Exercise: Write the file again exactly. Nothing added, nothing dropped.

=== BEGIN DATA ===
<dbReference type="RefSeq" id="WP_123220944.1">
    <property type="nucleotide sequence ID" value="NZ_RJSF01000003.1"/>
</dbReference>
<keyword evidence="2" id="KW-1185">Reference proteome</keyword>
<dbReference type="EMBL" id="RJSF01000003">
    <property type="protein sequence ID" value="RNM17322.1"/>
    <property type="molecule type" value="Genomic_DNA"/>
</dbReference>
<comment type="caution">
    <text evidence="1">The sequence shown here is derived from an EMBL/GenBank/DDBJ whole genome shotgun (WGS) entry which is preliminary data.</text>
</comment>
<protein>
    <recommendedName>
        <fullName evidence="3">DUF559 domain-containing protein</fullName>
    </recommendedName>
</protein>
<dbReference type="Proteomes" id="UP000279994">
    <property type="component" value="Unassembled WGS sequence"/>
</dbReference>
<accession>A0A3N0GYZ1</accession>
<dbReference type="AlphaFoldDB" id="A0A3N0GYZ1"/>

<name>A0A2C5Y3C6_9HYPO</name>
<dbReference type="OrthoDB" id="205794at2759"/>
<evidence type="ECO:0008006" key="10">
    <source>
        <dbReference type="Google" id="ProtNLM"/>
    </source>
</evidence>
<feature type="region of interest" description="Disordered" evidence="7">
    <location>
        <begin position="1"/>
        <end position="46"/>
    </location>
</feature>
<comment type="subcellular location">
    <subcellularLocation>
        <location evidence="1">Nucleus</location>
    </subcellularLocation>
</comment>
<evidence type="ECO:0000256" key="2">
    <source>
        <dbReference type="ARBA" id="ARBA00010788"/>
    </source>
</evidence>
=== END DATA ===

<dbReference type="RefSeq" id="WP_123220944.1">
    <property type="nucleotide sequence ID" value="NZ_RJSF01000003.1"/>
</dbReference>
<keyword evidence="2" id="KW-1185">Reference proteome</keyword>
<dbReference type="EMBL" id="RJSF01000003">
    <property type="protein sequence ID" value="RNM17322.1"/>
    <property type="molecule type" value="Genomic_DNA"/>
</dbReference>
<comment type="caution">
    <text evidence="1">The sequence shown here is derived from an EMBL/GenBank/DDBJ whole genome shotgun (WGS) entry which is preliminary data.</text>
</comment>
<protein>
    <recommendedName>
        <fullName evidence="3">DUF559 domain-containing protein</fullName>
    </recommendedName>
</protein>
<dbReference type="Proteomes" id="UP000279994">
    <property type="component" value="Unassembled WGS sequence"/>
</dbReference>
<accession>A0A3N0GYZ1</accession>
<dbReference type="AlphaFoldDB" id="A0A3N0GYZ1"/>

<name>A0A2C5Y3C6_9HYPO</name>
<dbReference type="OrthoDB" id="205794at2759"/>
<evidence type="ECO:0008006" key="10">
    <source>
        <dbReference type="Google" id="ProtNLM"/>
    </source>
</evidence>
<feature type="region of interest" description="Disordered" evidence="7">
    <location>
        <begin position="1"/>
        <end position="46"/>
    </location>
</feature>
<comment type="subcellular location">
    <subcellularLocation>
        <location evidence="1">Nucleus</location>
    </subcellularLocation>
</comment>
<evidence type="ECO:0000256" key="2">
    <source>
        <dbReference type="ARBA" id="ARBA00010788"/>
    </source>
</evidence>